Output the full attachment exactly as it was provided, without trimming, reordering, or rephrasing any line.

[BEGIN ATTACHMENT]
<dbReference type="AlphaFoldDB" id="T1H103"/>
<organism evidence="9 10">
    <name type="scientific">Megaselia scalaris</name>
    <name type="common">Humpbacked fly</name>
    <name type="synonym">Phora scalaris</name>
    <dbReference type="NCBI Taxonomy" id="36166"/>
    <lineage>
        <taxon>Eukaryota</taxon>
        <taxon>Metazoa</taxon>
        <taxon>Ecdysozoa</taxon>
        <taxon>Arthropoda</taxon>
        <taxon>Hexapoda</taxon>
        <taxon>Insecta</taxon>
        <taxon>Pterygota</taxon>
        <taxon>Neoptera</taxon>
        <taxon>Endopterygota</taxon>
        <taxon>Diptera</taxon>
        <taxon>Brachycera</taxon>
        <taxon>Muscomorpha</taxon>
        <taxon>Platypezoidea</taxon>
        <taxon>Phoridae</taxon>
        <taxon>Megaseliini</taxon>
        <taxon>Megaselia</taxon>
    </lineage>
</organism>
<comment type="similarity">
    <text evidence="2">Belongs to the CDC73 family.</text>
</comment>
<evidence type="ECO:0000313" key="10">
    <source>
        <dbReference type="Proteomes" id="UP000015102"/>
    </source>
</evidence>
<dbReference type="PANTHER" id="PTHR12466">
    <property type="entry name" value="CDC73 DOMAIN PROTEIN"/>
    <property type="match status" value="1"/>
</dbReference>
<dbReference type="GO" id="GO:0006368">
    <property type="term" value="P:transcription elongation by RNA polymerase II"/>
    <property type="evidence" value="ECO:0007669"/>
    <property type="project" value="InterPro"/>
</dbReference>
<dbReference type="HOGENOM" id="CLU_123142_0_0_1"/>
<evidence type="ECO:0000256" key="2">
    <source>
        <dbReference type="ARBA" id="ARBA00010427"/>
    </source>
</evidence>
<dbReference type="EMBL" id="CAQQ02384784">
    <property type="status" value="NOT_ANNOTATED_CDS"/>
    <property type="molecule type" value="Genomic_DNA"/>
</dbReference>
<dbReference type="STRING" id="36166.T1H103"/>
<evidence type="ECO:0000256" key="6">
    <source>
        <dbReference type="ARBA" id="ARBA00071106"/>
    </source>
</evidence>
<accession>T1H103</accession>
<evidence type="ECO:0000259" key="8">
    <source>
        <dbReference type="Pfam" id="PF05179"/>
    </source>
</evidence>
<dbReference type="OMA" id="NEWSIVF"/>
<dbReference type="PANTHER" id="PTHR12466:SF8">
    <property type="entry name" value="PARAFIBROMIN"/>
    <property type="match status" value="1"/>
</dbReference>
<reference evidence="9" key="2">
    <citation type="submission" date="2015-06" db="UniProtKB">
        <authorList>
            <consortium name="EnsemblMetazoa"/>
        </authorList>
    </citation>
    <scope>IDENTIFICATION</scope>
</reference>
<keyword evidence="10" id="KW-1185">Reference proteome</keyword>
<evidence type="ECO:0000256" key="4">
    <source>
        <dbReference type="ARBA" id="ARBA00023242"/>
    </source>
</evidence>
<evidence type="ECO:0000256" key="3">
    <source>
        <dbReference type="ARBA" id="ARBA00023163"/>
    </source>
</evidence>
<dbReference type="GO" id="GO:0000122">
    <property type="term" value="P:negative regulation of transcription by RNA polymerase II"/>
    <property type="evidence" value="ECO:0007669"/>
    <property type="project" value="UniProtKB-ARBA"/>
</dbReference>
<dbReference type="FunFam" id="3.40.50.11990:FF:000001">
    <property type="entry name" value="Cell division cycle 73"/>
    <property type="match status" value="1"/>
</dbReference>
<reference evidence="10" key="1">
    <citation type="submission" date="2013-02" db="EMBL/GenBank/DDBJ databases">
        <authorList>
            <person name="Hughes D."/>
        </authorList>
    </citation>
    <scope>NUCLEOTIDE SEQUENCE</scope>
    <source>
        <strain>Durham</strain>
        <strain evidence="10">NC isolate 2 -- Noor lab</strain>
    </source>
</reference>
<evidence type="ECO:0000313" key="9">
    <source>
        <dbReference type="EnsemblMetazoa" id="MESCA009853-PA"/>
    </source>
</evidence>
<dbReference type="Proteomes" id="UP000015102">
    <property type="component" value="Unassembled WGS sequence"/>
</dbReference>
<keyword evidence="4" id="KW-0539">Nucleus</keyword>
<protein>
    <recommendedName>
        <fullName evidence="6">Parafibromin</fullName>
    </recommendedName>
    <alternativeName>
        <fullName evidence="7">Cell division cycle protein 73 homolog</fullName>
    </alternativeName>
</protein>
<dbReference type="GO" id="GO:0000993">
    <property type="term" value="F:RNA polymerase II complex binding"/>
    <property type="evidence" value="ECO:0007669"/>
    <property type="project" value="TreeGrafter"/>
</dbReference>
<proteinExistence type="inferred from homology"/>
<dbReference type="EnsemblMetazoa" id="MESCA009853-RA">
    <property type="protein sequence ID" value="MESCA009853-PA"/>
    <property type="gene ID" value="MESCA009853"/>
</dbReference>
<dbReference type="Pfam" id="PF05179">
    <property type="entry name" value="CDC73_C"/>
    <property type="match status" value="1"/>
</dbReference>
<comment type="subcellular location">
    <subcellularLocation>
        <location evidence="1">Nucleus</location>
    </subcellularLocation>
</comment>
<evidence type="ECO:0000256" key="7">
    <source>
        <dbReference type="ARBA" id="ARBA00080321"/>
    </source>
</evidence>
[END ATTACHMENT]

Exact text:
<dbReference type="AlphaFoldDB" id="T1H103"/>
<organism evidence="9 10">
    <name type="scientific">Megaselia scalaris</name>
    <name type="common">Humpbacked fly</name>
    <name type="synonym">Phora scalaris</name>
    <dbReference type="NCBI Taxonomy" id="36166"/>
    <lineage>
        <taxon>Eukaryota</taxon>
        <taxon>Metazoa</taxon>
        <taxon>Ecdysozoa</taxon>
        <taxon>Arthropoda</taxon>
        <taxon>Hexapoda</taxon>
        <taxon>Insecta</taxon>
        <taxon>Pterygota</taxon>
        <taxon>Neoptera</taxon>
        <taxon>Endopterygota</taxon>
        <taxon>Diptera</taxon>
        <taxon>Brachycera</taxon>
        <taxon>Muscomorpha</taxon>
        <taxon>Platypezoidea</taxon>
        <taxon>Phoridae</taxon>
        <taxon>Megaseliini</taxon>
        <taxon>Megaselia</taxon>
    </lineage>
</organism>
<comment type="similarity">
    <text evidence="2">Belongs to the CDC73 family.</text>
</comment>
<evidence type="ECO:0000313" key="10">
    <source>
        <dbReference type="Proteomes" id="UP000015102"/>
    </source>
</evidence>
<dbReference type="PANTHER" id="PTHR12466">
    <property type="entry name" value="CDC73 DOMAIN PROTEIN"/>
    <property type="match status" value="1"/>
</dbReference>
<dbReference type="GO" id="GO:0006368">
    <property type="term" value="P:transcription elongation by RNA polymerase II"/>
    <property type="evidence" value="ECO:0007669"/>
    <property type="project" value="InterPro"/>
</dbReference>
<dbReference type="HOGENOM" id="CLU_123142_0_0_1"/>
<evidence type="ECO:0000256" key="2">
    <source>
        <dbReference type="ARBA" id="ARBA00010427"/>
    </source>
</evidence>
<dbReference type="EMBL" id="CAQQ02384784">
    <property type="status" value="NOT_ANNOTATED_CDS"/>
    <property type="molecule type" value="Genomic_DNA"/>
</dbReference>
<dbReference type="STRING" id="36166.T1H103"/>
<evidence type="ECO:0000256" key="6">
    <source>
        <dbReference type="ARBA" id="ARBA00071106"/>
    </source>
</evidence>
<accession>T1H103</accession>
<evidence type="ECO:0000259" key="8">
    <source>
        <dbReference type="Pfam" id="PF05179"/>
    </source>
</evidence>
<dbReference type="OMA" id="NEWSIVF"/>
<dbReference type="PANTHER" id="PTHR12466:SF8">
    <property type="entry name" value="PARAFIBROMIN"/>
    <property type="match status" value="1"/>
</dbReference>
<reference evidence="9" key="2">
    <citation type="submission" date="2015-06" db="UniProtKB">
        <authorList>
            <consortium name="EnsemblMetazoa"/>
        </authorList>
    </citation>
    <scope>IDENTIFICATION</scope>
</reference>
<keyword evidence="10" id="KW-1185">Reference proteome</keyword>
<evidence type="ECO:0000256" key="4">
    <source>
        <dbReference type="ARBA" id="ARBA00023242"/>
    </source>
</evidence>
<evidence type="ECO:0000256" key="3">
    <source>
        <dbReference type="ARBA" id="ARBA00023163"/>
    </source>
</evidence>
<dbReference type="GO" id="GO:0000122">
    <property type="term" value="P:negative regulation of transcription by RNA polymerase II"/>
    <property type="evidence" value="ECO:0007669"/>
    <property type="project" value="UniProtKB-ARBA"/>
</dbReference>
<dbReference type="FunFam" id="3.40.50.11990:FF:000001">
    <property type="entry name" value="Cell division cycle 73"/>
    <property type="match status" value="1"/>
</dbReference>
<reference evidence="10" key="1">
    <citation type="submission" date="2013-02" db="EMBL/GenBank/DDBJ databases">
        <authorList>
            <person name="Hughes D."/>
        </authorList>
    </citation>
    <scope>NUCLEOTIDE SEQUENCE</scope>
    <source>
        <strain>Durham</strain>
        <strain evidence="10">NC isolate 2 -- Noor lab</strain>
    </source>
</reference>
<evidence type="ECO:0000313" key="9">
    <source>
        <dbReference type="EnsemblMetazoa" id="MESCA009853-PA"/>
    </source>
</evidence>
<dbReference type="Proteomes" id="UP000015102">
    <property type="component" value="Unassembled WGS sequence"/>
</dbReference>
<keyword evidence="4" id="KW-0539">Nucleus</keyword>
<protein>
    <recommendedName>
        <fullName evidence="6">Parafibromin</fullName>
    </recommendedName>
    <alternativeName>
        <fullName evidence="7">Cell division cycle protein 73 homolog</fullName>
    </alternativeName>
</protein>
<dbReference type="GO" id="GO:0000993">
    <property type="term" value="F:RNA polymerase II complex binding"/>
    <property type="evidence" value="ECO:0007669"/>
    <property type="project" value="TreeGrafter"/>
</dbReference>
<proteinExistence type="inferred from homology"/>
<dbReference type="EnsemblMetazoa" id="MESCA009853-RA">
    <property type="protein sequence ID" value="MESCA009853-PA"/>
    <property type="gene ID" value="MESCA009853"/>
</dbReference>
<dbReference type="Pfam" id="PF05179">
    <property type="entry name" value="CDC73_C"/>
    <property type="match status" value="1"/>
</dbReference>
<comment type="subcellular location">
    <subcellularLocation>
        <location evidence="1">Nucleus</location>
    </subcellularLocation>
</comment>
<evidence type="ECO:0000256" key="7">
    <source>
        <dbReference type="ARBA" id="ARBA00080321"/>
    </source>
</evidence>